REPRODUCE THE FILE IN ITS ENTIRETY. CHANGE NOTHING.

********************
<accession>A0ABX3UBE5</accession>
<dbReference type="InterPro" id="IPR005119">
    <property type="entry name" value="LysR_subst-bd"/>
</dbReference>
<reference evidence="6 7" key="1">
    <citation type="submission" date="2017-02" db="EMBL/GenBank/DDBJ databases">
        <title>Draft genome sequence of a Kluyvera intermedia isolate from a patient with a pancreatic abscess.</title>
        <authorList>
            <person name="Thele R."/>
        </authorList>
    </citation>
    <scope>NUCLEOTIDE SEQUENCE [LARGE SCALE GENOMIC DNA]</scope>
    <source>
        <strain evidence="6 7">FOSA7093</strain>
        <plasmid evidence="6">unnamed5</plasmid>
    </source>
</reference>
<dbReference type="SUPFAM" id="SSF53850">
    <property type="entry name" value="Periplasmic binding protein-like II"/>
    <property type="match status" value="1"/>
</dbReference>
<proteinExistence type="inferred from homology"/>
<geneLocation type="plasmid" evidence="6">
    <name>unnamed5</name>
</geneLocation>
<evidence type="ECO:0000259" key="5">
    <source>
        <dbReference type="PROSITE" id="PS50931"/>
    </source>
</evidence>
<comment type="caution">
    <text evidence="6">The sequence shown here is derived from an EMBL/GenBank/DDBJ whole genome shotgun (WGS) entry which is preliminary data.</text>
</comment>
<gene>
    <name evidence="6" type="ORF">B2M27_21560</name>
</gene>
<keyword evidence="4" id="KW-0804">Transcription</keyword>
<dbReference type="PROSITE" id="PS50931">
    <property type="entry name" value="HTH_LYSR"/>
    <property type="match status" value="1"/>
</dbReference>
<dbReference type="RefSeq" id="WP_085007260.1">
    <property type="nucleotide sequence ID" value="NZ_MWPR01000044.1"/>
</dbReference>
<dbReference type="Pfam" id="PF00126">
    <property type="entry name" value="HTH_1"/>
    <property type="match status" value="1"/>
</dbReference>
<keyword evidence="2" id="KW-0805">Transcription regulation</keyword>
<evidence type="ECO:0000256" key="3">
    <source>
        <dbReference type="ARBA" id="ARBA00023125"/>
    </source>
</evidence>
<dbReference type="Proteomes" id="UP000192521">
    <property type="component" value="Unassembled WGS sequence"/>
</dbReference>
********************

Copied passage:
<accession>A0ABX3UBE5</accession>
<dbReference type="InterPro" id="IPR005119">
    <property type="entry name" value="LysR_subst-bd"/>
</dbReference>
<reference evidence="6 7" key="1">
    <citation type="submission" date="2017-02" db="EMBL/GenBank/DDBJ databases">
        <title>Draft genome sequence of a Kluyvera intermedia isolate from a patient with a pancreatic abscess.</title>
        <authorList>
            <person name="Thele R."/>
        </authorList>
    </citation>
    <scope>NUCLEOTIDE SEQUENCE [LARGE SCALE GENOMIC DNA]</scope>
    <source>
        <strain evidence="6 7">FOSA7093</strain>
        <plasmid evidence="6">unnamed5</plasmid>
    </source>
</reference>
<dbReference type="SUPFAM" id="SSF53850">
    <property type="entry name" value="Periplasmic binding protein-like II"/>
    <property type="match status" value="1"/>
</dbReference>
<proteinExistence type="inferred from homology"/>
<geneLocation type="plasmid" evidence="6">
    <name>unnamed5</name>
</geneLocation>
<evidence type="ECO:0000259" key="5">
    <source>
        <dbReference type="PROSITE" id="PS50931"/>
    </source>
</evidence>
<comment type="caution">
    <text evidence="6">The sequence shown here is derived from an EMBL/GenBank/DDBJ whole genome shotgun (WGS) entry which is preliminary data.</text>
</comment>
<gene>
    <name evidence="6" type="ORF">B2M27_21560</name>
</gene>
<keyword evidence="4" id="KW-0804">Transcription</keyword>
<dbReference type="PROSITE" id="PS50931">
    <property type="entry name" value="HTH_LYSR"/>
    <property type="match status" value="1"/>
</dbReference>
<dbReference type="RefSeq" id="WP_085007260.1">
    <property type="nucleotide sequence ID" value="NZ_MWPR01000044.1"/>
</dbReference>
<dbReference type="Pfam" id="PF00126">
    <property type="entry name" value="HTH_1"/>
    <property type="match status" value="1"/>
</dbReference>
<keyword evidence="2" id="KW-0805">Transcription regulation</keyword>
<evidence type="ECO:0000256" key="3">
    <source>
        <dbReference type="ARBA" id="ARBA00023125"/>
    </source>
</evidence>
<dbReference type="Proteomes" id="UP000192521">
    <property type="component" value="Unassembled WGS sequence"/>
</dbReference>